Thursday, June 30, 2011

Hardin, MT to Ashland, MT -- 80 miles

This day didn't start off all that well, as I managed to slam my index finger in the door of the support vehicle. Just another event in the Klutzy Judy competition and I am winning hands down...well, actually, I would say my digits are suffering more than anything else. At this rate I could only imagine what will be in store for me in the month of July!

Shortly after leaving Hardin, MT the riders traveled through Crow Agency and some took a detour to Garyowen, MT which is the site of the the Battle of Little Big Horn, also called Custer's Last Stand. It took place on June 25, 1876, as part of the Indian Wars. It was a victory for a large force of Lakota Sioux and their allies, including the Cheyenne, over the 7th Cavalry of the U.S. Army, who attacked their village. We were there 135 years +4 days after the fact.

The Little Bighorn Battlefield National Park memorializes the U.S. Army's 7th Cavalry and the Sioux and Cheyenne in one of the Indian's last armed efforts to preserve their way of life. Here on June 25 and 26 of 1876, 263 soldiers, including Lt. Col. George A. Custer and attached personnel of the U.S. Army, died fighting several thousand Lakota, and Cheyenne warriors.
Last Stand Hill at Little Bighorn Battlefield. In July 1881, First Lt. Charles F. Roe Supervised the erection of an 18-ton granite shaft bearing the names of the fallen U.S. 7th Cavalry soldiers.

The riders then travelled through Busby and Lame Deer, Montana on the Northern Cheyenne Reservation. Lame Deer is also home to Chief Dull Knife College. Lame Deer, MT is also the start of the the 1989 movie 'Powwow Highway' a road movie based on a novel by David Seals.  The plot is that the tribe is suffering and greedy developers try to talk the council into voting in favor of a strip mining contract and one character is trying to find himself and they end up on a road trip down the Powwow Highway and they come to realize the realities and dreams of being Cheyenne in modern-day U.S..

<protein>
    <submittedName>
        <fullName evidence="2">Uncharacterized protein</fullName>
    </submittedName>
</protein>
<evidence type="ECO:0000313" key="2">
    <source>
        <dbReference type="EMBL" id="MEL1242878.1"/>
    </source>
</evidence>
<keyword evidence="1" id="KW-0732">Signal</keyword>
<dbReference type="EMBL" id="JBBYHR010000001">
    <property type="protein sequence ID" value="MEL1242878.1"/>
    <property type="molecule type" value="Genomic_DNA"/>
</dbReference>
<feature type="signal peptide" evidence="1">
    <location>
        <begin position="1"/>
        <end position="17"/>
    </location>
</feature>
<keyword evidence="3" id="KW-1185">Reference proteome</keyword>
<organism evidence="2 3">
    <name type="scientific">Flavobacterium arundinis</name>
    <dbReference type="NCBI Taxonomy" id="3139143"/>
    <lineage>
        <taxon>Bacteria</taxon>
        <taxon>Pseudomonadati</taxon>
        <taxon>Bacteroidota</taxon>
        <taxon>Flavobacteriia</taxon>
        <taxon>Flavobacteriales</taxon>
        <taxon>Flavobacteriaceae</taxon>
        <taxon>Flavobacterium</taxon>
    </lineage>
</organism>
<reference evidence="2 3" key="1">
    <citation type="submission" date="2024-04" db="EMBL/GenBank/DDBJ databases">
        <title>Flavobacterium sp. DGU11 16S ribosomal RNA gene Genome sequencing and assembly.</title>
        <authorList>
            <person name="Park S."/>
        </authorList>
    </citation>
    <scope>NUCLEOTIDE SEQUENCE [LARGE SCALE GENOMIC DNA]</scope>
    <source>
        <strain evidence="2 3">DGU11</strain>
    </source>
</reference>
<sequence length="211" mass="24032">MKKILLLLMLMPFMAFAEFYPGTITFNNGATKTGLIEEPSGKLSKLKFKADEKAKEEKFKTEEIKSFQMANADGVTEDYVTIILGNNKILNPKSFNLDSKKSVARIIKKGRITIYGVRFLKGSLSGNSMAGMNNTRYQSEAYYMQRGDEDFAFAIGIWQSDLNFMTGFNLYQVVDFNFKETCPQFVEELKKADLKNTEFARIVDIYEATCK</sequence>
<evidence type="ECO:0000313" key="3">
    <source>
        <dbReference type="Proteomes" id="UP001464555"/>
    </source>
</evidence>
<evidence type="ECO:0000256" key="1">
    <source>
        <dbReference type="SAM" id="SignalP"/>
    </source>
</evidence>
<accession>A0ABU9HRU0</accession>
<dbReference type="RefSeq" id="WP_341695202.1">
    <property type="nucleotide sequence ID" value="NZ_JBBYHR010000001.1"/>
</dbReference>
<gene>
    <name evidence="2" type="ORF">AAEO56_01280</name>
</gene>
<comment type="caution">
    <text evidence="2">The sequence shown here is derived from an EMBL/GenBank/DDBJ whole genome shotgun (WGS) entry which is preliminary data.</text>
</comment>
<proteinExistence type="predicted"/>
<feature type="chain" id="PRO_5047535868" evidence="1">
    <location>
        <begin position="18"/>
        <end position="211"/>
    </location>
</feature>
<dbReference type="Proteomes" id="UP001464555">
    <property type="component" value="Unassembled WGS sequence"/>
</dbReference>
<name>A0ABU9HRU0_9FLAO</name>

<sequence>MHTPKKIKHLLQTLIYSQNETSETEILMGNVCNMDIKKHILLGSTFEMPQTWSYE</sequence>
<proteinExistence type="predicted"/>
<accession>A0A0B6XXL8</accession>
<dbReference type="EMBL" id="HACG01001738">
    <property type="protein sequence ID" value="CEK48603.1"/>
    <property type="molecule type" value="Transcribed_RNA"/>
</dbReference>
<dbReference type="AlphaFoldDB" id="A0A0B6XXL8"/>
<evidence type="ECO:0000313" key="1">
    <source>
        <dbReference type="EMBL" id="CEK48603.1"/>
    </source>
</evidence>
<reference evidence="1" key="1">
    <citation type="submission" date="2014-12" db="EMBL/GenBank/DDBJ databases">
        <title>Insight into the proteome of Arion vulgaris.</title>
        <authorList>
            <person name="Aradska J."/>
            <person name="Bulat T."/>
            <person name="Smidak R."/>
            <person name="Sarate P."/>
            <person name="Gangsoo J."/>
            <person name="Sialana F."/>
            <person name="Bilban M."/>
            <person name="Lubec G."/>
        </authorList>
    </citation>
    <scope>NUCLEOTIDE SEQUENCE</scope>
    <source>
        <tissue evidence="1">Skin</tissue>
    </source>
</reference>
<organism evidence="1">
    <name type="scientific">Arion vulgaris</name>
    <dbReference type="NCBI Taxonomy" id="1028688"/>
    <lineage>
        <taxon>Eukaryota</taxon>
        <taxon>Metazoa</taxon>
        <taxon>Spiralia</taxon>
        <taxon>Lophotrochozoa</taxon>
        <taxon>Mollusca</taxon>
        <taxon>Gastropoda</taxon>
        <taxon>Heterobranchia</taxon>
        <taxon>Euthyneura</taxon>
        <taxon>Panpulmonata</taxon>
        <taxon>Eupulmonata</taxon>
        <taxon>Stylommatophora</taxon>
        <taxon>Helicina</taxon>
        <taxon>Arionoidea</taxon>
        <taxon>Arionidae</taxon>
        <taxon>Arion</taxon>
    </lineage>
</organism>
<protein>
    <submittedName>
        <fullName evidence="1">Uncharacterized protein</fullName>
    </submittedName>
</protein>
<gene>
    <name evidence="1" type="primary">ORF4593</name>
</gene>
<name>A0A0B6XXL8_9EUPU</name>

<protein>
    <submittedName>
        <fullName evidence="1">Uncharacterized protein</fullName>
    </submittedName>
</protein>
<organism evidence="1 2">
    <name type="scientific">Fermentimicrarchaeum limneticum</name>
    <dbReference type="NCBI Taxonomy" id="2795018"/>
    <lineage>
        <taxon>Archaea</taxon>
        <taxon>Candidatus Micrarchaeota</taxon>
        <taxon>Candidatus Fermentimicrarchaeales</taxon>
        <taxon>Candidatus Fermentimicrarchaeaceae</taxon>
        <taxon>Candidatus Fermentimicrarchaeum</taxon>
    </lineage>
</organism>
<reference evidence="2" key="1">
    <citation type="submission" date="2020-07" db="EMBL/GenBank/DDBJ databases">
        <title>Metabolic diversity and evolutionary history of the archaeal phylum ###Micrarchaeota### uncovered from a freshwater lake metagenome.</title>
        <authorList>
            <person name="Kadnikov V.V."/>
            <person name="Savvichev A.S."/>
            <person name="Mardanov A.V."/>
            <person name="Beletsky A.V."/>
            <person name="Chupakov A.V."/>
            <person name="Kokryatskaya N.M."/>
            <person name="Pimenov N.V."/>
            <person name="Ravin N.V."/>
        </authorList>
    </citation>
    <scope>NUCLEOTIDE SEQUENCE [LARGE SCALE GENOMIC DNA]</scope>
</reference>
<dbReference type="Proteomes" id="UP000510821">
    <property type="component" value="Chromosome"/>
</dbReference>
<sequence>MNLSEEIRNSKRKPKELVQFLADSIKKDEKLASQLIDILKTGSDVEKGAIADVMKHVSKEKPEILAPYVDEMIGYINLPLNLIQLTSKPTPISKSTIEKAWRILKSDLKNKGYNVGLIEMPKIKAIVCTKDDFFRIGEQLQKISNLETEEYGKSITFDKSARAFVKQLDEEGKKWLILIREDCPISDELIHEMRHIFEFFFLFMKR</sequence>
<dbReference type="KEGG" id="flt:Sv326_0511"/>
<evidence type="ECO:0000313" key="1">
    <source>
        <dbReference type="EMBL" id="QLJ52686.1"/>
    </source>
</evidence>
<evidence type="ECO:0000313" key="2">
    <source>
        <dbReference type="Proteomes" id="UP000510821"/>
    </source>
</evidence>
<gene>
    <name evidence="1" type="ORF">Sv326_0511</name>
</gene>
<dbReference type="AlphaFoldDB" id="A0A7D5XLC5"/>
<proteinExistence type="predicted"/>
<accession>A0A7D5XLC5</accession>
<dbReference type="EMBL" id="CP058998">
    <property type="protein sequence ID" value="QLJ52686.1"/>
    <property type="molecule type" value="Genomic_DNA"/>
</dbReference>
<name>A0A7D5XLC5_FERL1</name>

Then it was on to Ashland which is home of the St. Labre Indian School which began in 1884 with the construction of a log cabin school operated by four Ursuline Sisters. Today the school has expanded to include many buildings including a chapel, inspired by the teepee of the Plains Indians. 
Due to a hotel issue...The State of Montana Department of Transportation bought out all of the rooms in the Western 8 Motel in Ashland because of an 18 month road project so we (one night reservation) had to find alternative housing. We did, but it is in Broadus, Montana -- 44 miles away on a day of riding that was already 80 miles!
So what we did was shuttle the riders who didn't want to ride anymore than the allotted 80 miles were picked up at the Western 8 Motel in Ashland, Montana and shuttled to the Broadus Motel, in Broadus, MT.
Informational Sign - The White Man Settler in Eastern Montana
The Broadus Motel where we are staying for two nights.
Marnie R arriving in Broadus, MT after a very long, long day in the saddle!
Marnie R and Dan K pose for a picture to commemorate their accomplishment of riding 122 miles from Hardin, MT to Broadus, MT.

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